Substitutes for olive oil

How to replace olive oil?

What oils can be taken instead of  olive oil?

Extra virgin olive oil in the oil with an olive branch
Virgin olive oil is the most recommended

Although olive is considered  one of the healthiest types of oil in the world,  it  is not available in all countries of the world, and therefore many people look for other healthy alternatives to this oil.

Why is olive oil so good?

The benefits of olive oil, the emblem of the Mediterranean diet, are due to the fact that it is rich in oleic acid, has a balanced ratio in omega 3 and 6. In addition, olive oil of good quality (virgin and cold pressure) ) provide a lot of vitamin E and polyphenols, with antioxidant and heart-healthy properties.

  • A good substitute should have characteristics similar to virgin olive oil: be rich in oleic acid and vitamin E.

How should a healthy oil be?

>> An oil without trans fats, not refined and obtained by cold pressure.

The basic characteristics desirable for an oil are that they are not refined and that they are obtained by mechanical procedures (without heating or solvents). These are the so-called “virgin oils or obtained by cold pressure“, which conserve better their healthy  fats and all their antioxidants.

Refined oils are not recommended because during refining the oils lose a large part of the vitamins and antioxidants (polyphenols, responsible for the taste of the oil).

In addition, during this refining process, the fats in the oil lose their properties. Refined oils have higher acidity, indicating deterioration of fats (the higher the degree of acidity, the more oxidized that oil is).

Olive oil substitutes, properties and recommended characteristics for a healthy oil
Summary with the characteristics that any food oil should meet to be healthy.
  • All the oils that are consumed should be unrefined, both for salad dressings and for cooking.
  • Occasionally a high oleic oil (with added vitamin E) can be used for frying, but in general it should not be eaten fried regularly.

Oils rich in monounsaturated fats are recommended

An oil rich in monounsaturated fats is desired, such as omega 9 oleic acid which you can find in  olive oil, canola oil, hazelnut oil and avocado oil.

Monounsaturated fatty acids are more stable and resist heat and oxidation better (by light, contact with oxygen, etc.). For this reason, they constitute a good foundation to form new cells of our body, besides being the most suitable for cooking (more resistant to temperature).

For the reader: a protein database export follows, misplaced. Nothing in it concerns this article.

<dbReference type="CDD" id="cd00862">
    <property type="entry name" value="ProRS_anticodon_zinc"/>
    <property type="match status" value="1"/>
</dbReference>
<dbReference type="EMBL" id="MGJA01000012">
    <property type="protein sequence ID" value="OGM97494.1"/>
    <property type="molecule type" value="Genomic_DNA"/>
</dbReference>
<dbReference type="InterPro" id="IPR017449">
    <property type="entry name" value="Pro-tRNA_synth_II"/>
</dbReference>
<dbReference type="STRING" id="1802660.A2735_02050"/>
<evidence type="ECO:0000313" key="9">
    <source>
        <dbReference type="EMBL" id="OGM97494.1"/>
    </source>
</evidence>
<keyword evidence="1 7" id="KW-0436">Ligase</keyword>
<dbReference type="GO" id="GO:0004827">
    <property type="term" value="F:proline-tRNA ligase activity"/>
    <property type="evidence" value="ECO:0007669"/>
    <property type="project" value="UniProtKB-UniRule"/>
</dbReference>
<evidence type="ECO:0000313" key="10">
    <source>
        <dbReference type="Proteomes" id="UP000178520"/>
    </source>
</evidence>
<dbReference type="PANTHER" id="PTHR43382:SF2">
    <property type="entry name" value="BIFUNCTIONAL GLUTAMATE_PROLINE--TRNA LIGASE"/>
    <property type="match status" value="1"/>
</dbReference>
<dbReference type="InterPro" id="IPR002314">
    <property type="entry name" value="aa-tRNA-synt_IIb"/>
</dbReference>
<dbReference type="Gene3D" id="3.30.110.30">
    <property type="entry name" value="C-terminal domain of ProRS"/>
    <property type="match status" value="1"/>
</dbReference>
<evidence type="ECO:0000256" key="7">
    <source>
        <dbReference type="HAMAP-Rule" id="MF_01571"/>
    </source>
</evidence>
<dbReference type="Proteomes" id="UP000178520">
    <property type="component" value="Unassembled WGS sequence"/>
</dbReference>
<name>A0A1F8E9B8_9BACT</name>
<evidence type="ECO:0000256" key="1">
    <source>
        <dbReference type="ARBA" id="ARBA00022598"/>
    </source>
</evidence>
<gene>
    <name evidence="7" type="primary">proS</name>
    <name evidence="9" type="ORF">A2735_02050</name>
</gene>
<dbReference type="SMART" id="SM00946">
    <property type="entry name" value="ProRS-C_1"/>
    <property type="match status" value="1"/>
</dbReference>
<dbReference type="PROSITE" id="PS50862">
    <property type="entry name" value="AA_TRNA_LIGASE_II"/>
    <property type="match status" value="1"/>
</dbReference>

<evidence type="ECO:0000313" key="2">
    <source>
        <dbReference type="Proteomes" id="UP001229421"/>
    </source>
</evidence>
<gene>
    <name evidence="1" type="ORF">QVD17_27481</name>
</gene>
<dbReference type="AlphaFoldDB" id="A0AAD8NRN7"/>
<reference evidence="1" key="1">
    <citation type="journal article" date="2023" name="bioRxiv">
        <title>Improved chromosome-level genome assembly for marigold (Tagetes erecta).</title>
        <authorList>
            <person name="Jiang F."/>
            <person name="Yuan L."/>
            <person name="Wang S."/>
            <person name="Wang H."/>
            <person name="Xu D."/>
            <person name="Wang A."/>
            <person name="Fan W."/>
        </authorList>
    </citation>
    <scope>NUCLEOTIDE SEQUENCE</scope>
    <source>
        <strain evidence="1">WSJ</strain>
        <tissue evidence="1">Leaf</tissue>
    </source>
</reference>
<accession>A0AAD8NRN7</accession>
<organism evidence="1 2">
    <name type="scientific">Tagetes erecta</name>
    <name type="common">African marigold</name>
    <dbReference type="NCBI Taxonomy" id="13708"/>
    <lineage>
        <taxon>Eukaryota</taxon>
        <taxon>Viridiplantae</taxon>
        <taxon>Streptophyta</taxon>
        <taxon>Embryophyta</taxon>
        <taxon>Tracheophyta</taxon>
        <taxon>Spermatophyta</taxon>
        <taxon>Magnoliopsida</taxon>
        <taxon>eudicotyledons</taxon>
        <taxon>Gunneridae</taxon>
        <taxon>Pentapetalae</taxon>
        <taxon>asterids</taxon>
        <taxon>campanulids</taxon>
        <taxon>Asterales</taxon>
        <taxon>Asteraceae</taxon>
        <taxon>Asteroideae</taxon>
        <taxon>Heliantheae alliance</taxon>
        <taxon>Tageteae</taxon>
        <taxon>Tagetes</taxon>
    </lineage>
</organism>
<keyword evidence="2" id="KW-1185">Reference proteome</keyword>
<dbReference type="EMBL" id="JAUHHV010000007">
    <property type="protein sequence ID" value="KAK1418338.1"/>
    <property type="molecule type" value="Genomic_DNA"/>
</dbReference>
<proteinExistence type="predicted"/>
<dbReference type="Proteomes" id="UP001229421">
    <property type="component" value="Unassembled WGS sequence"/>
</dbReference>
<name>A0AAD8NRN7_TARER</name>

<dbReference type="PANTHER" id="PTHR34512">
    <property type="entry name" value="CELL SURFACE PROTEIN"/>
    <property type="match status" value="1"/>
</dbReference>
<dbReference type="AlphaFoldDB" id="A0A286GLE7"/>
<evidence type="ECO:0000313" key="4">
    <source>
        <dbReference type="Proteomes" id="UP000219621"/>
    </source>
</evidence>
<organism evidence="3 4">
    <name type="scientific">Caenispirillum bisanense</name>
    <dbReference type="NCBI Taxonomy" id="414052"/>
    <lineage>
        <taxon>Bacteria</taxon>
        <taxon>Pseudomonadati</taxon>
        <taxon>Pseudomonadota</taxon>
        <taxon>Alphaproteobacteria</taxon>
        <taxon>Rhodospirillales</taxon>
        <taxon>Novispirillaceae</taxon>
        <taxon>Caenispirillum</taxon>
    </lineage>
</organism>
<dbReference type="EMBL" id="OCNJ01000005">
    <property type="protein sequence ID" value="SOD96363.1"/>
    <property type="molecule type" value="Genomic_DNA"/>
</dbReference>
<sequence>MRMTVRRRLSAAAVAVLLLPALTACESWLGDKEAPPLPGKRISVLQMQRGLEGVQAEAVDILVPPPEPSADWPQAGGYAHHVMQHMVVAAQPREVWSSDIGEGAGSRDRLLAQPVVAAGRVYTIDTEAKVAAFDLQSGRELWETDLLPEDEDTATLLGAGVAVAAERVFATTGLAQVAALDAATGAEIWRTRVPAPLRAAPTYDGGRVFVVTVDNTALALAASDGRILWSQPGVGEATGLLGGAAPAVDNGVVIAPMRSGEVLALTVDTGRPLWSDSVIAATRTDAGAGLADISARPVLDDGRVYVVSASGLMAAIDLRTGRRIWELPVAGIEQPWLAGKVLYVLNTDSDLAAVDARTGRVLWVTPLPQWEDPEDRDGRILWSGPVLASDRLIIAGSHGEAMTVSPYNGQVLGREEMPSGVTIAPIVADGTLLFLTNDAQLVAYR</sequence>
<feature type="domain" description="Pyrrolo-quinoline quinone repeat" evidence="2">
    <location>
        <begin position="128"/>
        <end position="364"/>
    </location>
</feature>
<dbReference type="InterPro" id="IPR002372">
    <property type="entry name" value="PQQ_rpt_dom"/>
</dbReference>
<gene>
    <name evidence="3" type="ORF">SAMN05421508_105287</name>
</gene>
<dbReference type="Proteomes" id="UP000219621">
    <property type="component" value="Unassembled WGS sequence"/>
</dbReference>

A spoonful of virgin olive oil
Virgin olive oil has a greenish color due to its rich polyphenols

Good olive substitute oils

Olive oil contains more than 70% monounsaturated fats, responsible for much of its benefits.

The following  oil types  are rich in monounsaturated fatty acids, and, therefore, good substitutes for olive oil:

Low in polyunsaturated fats

sunflower oil
Seed oils are not recommended for cooking. You should look for the “high oleic”

The high content of polyunsaturated fats is the main problem of seed oils, such as sesame oil, walnut oil or sunflower oil, because this type of fats deteriorate easily generating free radicals in the body.

It may seem like a contradiction, but omega 3 and omega 6 are very harmful when used for frying.

The reason is that polyunsaturated fats deteriorate (smoke) quickly with cooking, since their structure is more unstable, so they do not resist high temperatures . This causes that many free radicals are generated, causing problems such as the increase of bad cholesterol or premature aging.

Many studies warn about the negative effects of these fried oils of poor quality.

In addition, cooking with this type of oils provides a lot of omega 6 that blocks the benefits of omega 3.

In general, all seed oils (sunflower, sesame, walnuts, etc.) are very rich in omega 6 and should be consumed with a lot of control so as not to overdo it.

As an omega source, it is better to consume foods rich in omega 3 (flax, chia, hemp seeds, nuts or sesame) than oil (flaxseed oil, walnuts or sesame oil).

So, are seed oils bad?

This does not mean to completely eliminate the seed oils.

The first cold pressed seeds oils (not refined) are healthy, because they provide omega 6 of good quality, along with antioxidant vitamin E. It is recommended to use these oils in dressings, salads and raw recipes.

  • As sources of omega 3 and omega 6 it is better to consume foods rich in omega (flax, chia, hemp seeds, walnuts or sesame) than oils rich in these fatty acids (flaxseed oil, walnut oil or sesame oil) .

Search for oils without saturated fats

Palm oil is never recommended because of its high content of palmitic acid, a type of long chain fatty acid that compromises the health of the heart by increasing bad cholesterol, and being  inflammatory and atherogenic.